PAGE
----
However, we now have the ability to measure central blood pressure non-invasively. This will help increase the utilization but these non-invasive devices are still very expensive, well over $10,000. Compare that to a simply blood pressure cuff (less than $100) and you can see why most physicians don’t check it.
How Is Central Blood Pressure Measured?
First, you should be adequately prepared for a proper blood pressure evaluation. Very few clinics actually do this correctly but you should do a few things before getting your blood pressure checked:
- No caffeine within 6 hours
- No exercise the morning of. If your appointment is in the afternoon then morning exercise is fine
- No smoking for 4-6 hours
We use a non-invasive device (no needles or procedures) to check your central blood pressure. A blood pressure cuff will be placed around your arm and the SphygmaCor device will check your blood pressure in the same way as your normal blood pressure check.
It will check your blood pressure a couple of times then the cuff will partially inflate and stay that way for a few seconds then deflate. SphygmaCor then calculates your central blood pressure.
It sounds good but does it actually work?
It does! In fact, it has been validated in several studies when compared to invasively and directly measuring central blood pressure.
One study involved 52 patients who where undergoing invasive procedures also had their central blood pressure checked non-invasively using BPro and SphygmaCor. “cSBP differed by only 0.1±6mmHg (P=.913) between the two noninvasive devices. Therefore, both noninvasive devices showed an accurate agreement in cSBP compared with invasively measured cSBP.”7
This means, of course, that the non-invasive devices tested had the same results as actually measuring the central blood pressure directly. Therefore, central blood pressure as measured by SphygmoCor and BPro are accurate and can be trusted.
Another study evaluated the Pulsecor R6.5 device’s ability to measure central blood pressure in patients undergoing coronary angiography. Their conclusion stated that “Pulsecor R6.5 provides a simple and easy method to non-invasively estimate central SBP, which has highly acceptable accuracy.”8
Yet another study compared radial tonometry to the same types of devices above (i.e. SphygmoCor). Radial tonometry is considered an acceptable “alternative to invasive pressure measurements” in many cases.13 They concluded that the cuff-based non-invasive central blood pressure devices were a good alternative to tonometry. They went on to say that this type of testing “could lead to improved adoption of estimates of central BP in clinical practice.”9
The bottom line is that everyone should be measuring central blood pressure. It is a much better indicator of cardiovascular health and risk of target organ damage (TOD). The problem is that it is still expensive and you may have a very difficult time finding anyone who can measure it.
Unless you come to our Tulsa Functional Medicine Clinic, Revolution Health & Wellness Clinic, for your Executive Cardiovascular Evaluation.
- (2010) Clinical significance of central blood pressure measurement in antihypertensive treatment, Expert Review of Cardiovascular Therapy, 8:6, 763-765,
- Williams B, Lacy P, Thom S, Cruickshank K, Stanton A, Collier D, Hughes A, Thurston H, O’Rourke M. Differential Impact of Blood Pressure–Lowering Drugs on Central Aortic Pressure and Clinical Outcomes. Principal Results of the Conduit Artery Function Evaluation (CAFE) Study. Circulation. 2006;113:1213–1225. https://doi.org/10.1161/CIRCULATIONAHA.105.595496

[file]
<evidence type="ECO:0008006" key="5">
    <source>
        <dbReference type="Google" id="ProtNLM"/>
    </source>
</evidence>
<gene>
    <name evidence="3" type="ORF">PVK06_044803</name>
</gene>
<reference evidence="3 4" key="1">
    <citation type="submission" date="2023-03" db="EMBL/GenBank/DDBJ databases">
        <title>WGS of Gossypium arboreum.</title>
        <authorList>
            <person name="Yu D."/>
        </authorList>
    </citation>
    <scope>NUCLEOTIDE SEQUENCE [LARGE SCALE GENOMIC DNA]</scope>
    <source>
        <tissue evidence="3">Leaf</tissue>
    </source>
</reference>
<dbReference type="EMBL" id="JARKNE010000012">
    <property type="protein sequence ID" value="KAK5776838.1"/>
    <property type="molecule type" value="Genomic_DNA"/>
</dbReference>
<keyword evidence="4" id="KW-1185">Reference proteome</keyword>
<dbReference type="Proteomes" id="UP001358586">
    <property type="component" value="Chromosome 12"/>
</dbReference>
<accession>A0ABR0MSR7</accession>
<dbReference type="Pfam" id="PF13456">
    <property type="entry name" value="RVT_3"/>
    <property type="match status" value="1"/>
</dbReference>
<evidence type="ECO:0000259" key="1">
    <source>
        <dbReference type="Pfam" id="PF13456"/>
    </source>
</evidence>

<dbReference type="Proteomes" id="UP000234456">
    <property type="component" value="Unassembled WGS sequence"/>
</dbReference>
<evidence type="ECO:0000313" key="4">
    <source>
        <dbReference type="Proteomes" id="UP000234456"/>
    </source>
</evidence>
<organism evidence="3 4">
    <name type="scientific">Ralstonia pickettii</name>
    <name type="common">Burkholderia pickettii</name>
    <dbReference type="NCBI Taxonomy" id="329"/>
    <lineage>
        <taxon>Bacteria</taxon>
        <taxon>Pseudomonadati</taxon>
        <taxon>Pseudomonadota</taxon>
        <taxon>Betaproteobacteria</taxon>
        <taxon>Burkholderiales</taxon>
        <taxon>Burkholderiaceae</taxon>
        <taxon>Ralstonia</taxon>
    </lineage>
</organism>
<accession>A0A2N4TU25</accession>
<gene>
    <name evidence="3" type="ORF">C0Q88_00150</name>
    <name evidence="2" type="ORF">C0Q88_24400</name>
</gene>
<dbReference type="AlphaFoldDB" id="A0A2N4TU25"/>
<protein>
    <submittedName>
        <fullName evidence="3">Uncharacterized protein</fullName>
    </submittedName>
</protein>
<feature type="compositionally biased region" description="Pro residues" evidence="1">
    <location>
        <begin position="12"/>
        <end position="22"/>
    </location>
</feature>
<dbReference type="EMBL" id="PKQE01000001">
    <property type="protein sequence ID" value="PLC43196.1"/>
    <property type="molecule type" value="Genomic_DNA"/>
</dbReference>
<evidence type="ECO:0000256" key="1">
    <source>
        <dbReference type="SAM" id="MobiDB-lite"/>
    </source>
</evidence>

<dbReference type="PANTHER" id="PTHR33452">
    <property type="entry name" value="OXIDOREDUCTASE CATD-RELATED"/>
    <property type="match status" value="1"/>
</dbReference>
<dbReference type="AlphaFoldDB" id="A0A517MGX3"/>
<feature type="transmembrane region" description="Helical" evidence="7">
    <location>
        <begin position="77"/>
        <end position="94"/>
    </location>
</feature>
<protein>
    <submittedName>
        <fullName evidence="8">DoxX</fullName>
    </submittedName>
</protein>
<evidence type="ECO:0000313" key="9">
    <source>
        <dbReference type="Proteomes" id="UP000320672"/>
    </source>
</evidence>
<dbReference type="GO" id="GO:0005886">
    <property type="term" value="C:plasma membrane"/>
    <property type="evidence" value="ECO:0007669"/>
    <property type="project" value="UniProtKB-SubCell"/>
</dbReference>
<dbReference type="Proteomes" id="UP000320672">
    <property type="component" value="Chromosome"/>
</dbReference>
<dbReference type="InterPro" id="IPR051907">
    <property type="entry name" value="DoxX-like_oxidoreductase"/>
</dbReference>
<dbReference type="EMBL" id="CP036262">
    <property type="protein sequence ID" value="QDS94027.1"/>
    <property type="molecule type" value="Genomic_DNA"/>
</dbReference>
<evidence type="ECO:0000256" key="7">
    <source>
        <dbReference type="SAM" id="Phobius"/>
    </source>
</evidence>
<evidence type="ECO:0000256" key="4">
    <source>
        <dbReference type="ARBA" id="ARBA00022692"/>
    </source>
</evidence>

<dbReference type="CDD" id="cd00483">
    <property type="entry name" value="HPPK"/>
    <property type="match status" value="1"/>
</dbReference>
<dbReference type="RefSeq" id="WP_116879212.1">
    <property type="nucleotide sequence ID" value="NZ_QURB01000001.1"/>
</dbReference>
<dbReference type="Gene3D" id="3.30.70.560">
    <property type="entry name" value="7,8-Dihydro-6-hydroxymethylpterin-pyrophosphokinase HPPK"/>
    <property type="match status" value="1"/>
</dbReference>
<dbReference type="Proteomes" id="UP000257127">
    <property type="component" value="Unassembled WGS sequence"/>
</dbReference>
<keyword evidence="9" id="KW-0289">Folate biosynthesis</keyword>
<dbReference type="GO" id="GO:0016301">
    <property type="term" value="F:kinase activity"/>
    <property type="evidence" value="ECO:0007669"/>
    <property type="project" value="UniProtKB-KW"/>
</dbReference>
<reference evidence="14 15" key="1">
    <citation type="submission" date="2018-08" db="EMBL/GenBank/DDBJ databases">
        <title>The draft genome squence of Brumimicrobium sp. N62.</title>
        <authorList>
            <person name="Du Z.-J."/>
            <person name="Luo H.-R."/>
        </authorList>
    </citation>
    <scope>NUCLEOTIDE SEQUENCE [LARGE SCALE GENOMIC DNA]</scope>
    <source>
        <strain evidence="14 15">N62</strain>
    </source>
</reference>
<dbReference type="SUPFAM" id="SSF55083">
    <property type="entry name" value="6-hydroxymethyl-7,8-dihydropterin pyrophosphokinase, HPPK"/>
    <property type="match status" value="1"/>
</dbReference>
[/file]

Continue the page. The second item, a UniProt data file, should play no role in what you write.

- Schillaci, Giuseppe; Grassi, Guido. Central blood pressure: getting to the heart of the matter. J of Hypertension 2010;28:237-239. doi: 10.1097/HJH.0b013e3283359509
- Huang, Chi-Ming; Wang, Kang-Ling; Cheng, Hao-Min; Chuang, Shao-Yuan; Sung, Shih-Hsien; Yu, Wen-Chung; Ting, Chih-Tai; Lakatta, Edward G; Yin, Frank CP; Chou, Pesus; Chen, Chen-Huan. Central versus ambulatory blood pressure in the prediction of all-cause and cardiovascular mortalities. J of Hypertension 2011;29:454-459. doi: 10.1097/HJH.0b013e3283424b4d
Alihanoglu Y, Kayrak M, Ulgen M, Yazici M, Yazici M, Yilmaz R, Demir K, Dogan Y, Sizer M, Ozhan H, Koc F, Bodur S. The Impact of Central Blood Pressure Levels on the Relationship Between Oscillometric and Central Blood Pressure Measurements: A Multicenter Invasive Study. J Clin Hypertens (Greenwich). 2013;15:681–686. ©2013 Wiley Periodicals, Inc.
- Thomopoulos C, Parati G, Zanchetti A. Effects of blood pressure lowering on outcome incidence in hypertension. 1. Overview, meta-analyses, and meta-regression analyses of randomized trials. J Hypertens. 2014 Dec;32(12):2285-95. doi: 10.1097/HJH.0000000000000378.
Ott, C. , Haetinger, S. , Schneider, M. P., Pauschinger, M. and Schmieder, R. E. (2012), Comparison of Two Noninvasive Devices for Measurement of Central Systolic Blood Pressure With Invasive Measurement During Cardiac Catheterization. The Journal of Clinical Hypertension, 14: 575-579. doi:10.1111/j.1751-7176.2012.00682.x.
- Lin, Aaron C.W; Lowe, Andrew; Sidhu, Karishma; Harrison, Wil; Ruygrok, Peter; Stewart, Ralph. Evaluation of a novel sphygmomanometer, which estimates central aortic blood pressure from analysis of brachial artery suprasystolic pressure waves. J of Hypertension 2012;30:1743-1750. doi: 10.1097/HJH.0b013e3283567b94.
- Park, Chloe M.a; Korolkova, Olgab; Davies, Justin E.a; Parker, Kim H.b; Siggers, Jennifer H.b; March, Katherinea; Tillin, Theresea; Chaturvedi, Nisha; Hughes, Alun D. Arterial pressure: agreement between a brachial cuff-based device and radial tonometry. J of Hypertension 2014;32:865-872. doi: 10.1097/HJH.0000000000000082
- Booysen, Hendrik L.; Norton G, Maseko, Muzi J.a; Libhaber, Carlos D.b; Majane, Olebogeng H.I.a; Sareli, Pinhasa; Woodiwiss, Angela J. Aortic, but not brachial blood pressure category enhances the ability to identify target organ changes in normotensives. J of Hypertension 2013;31:1124-1130. doi: 10.1097/HJH.0b013e328360802a.
- Salvi, Paolo; Schillaci, Giuseppe; Parati, Gianfranco. Twenty-four-hour ambulatory central blood pressure: new perspectives for blood pressure measurement? J of Hypertension 2014;32:1774-1777. doi: 10.1097/HJH.0000000000000318.
- Protogerou, Athanase D; Argyris, Antonis A.a; Papaioannou, Theodoros G.b; Kollias, Georgios E.a; Konstantonis, Giorgos D.a; Nasothimiou, Efthimiaa; Achimastos, Apostolosc; Blacher, Jacquesd; Safar, Michel E.d; Sfikakis, Petros P. Left-ventricular hypertrophy is associated better with 24-h aortic pressure than 24-h brachial pressure in hypertensive patients: the SAFAR study. J of Hypertension 2014;32:1805-1814. doi: 10.1097/HJH.0000000000000263.
- Weiss BM, Spahn DR, Rahmig H, Rohling R, Pasch T. Radial artery tonometry: moderately accurate but unpredictable technique of continuous non-invasive arterial pressure measurement. Br J Anaesth. 1996 Mar;76(3):405-11.